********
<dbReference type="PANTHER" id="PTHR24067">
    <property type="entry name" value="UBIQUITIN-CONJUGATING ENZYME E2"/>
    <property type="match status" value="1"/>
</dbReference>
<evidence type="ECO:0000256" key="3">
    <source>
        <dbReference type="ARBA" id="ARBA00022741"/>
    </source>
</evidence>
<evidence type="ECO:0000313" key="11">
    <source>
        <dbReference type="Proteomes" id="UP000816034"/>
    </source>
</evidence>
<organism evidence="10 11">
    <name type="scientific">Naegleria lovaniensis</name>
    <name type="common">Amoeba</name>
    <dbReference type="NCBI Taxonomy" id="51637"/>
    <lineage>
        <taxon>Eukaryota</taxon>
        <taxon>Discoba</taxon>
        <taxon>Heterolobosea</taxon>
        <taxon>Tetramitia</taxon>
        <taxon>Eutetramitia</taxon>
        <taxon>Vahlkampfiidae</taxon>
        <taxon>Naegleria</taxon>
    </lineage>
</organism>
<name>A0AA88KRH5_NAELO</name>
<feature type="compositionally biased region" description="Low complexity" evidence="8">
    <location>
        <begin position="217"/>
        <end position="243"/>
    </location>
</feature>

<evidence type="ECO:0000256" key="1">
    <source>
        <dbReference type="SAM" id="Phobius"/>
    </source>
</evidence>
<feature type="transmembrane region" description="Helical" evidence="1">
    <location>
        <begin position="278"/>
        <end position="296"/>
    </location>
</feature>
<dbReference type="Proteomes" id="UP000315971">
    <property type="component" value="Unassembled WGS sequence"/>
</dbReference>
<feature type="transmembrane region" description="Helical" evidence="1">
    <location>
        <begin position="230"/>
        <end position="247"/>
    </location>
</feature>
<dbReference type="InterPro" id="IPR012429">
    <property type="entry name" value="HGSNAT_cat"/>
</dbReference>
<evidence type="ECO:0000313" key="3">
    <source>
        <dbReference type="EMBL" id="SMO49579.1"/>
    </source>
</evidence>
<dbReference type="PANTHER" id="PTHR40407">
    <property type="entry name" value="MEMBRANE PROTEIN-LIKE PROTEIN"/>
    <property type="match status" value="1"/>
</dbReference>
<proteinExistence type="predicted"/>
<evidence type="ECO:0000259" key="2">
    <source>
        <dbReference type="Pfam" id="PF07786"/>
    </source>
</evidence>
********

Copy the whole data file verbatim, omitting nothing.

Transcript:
<dbReference type="PANTHER" id="PTHR24067">
    <property type="entry name" value="UBIQUITIN-CONJUGATING ENZYME E2"/>
    <property type="match status" value="1"/>
</dbReference>
<evidence type="ECO:0000256" key="3">
    <source>
        <dbReference type="ARBA" id="ARBA00022741"/>
    </source>
</evidence>
<evidence type="ECO:0000313" key="11">
    <source>
        <dbReference type="Proteomes" id="UP000816034"/>
    </source>
</evidence>
<organism evidence="10 11">
    <name type="scientific">Naegleria lovaniensis</name>
    <name type="common">Amoeba</name>
    <dbReference type="NCBI Taxonomy" id="51637"/>
    <lineage>
        <taxon>Eukaryota</taxon>
        <taxon>Discoba</taxon>
        <taxon>Heterolobosea</taxon>
        <taxon>Tetramitia</taxon>
        <taxon>Eutetramitia</taxon>
        <taxon>Vahlkampfiidae</taxon>
        <taxon>Naegleria</taxon>
    </lineage>
</organism>
<name>A0AA88KRH5_NAELO</name>
<feature type="compositionally biased region" description="Low complexity" evidence="8">
    <location>
        <begin position="217"/>
        <end position="243"/>
    </location>
</feature>

<evidence type="ECO:0000256" key="1">
    <source>
        <dbReference type="SAM" id="Phobius"/>
    </source>
</evidence>
<feature type="transmembrane region" description="Helical" evidence="1">
    <location>
        <begin position="278"/>
        <end position="296"/>
    </location>
</feature>
<dbReference type="Proteomes" id="UP000315971">
    <property type="component" value="Unassembled WGS sequence"/>
</dbReference>
<feature type="transmembrane region" description="Helical" evidence="1">
    <location>
        <begin position="230"/>
        <end position="247"/>
    </location>
</feature>
<dbReference type="InterPro" id="IPR012429">
    <property type="entry name" value="HGSNAT_cat"/>
</dbReference>
<evidence type="ECO:0000313" key="3">
    <source>
        <dbReference type="EMBL" id="SMO49579.1"/>
    </source>
</evidence>
<dbReference type="PANTHER" id="PTHR40407">
    <property type="entry name" value="MEMBRANE PROTEIN-LIKE PROTEIN"/>
    <property type="match status" value="1"/>
</dbReference>
<proteinExistence type="predicted"/>
<evidence type="ECO:0000259" key="2">
    <source>
        <dbReference type="Pfam" id="PF07786"/>
    </source>
</evidence>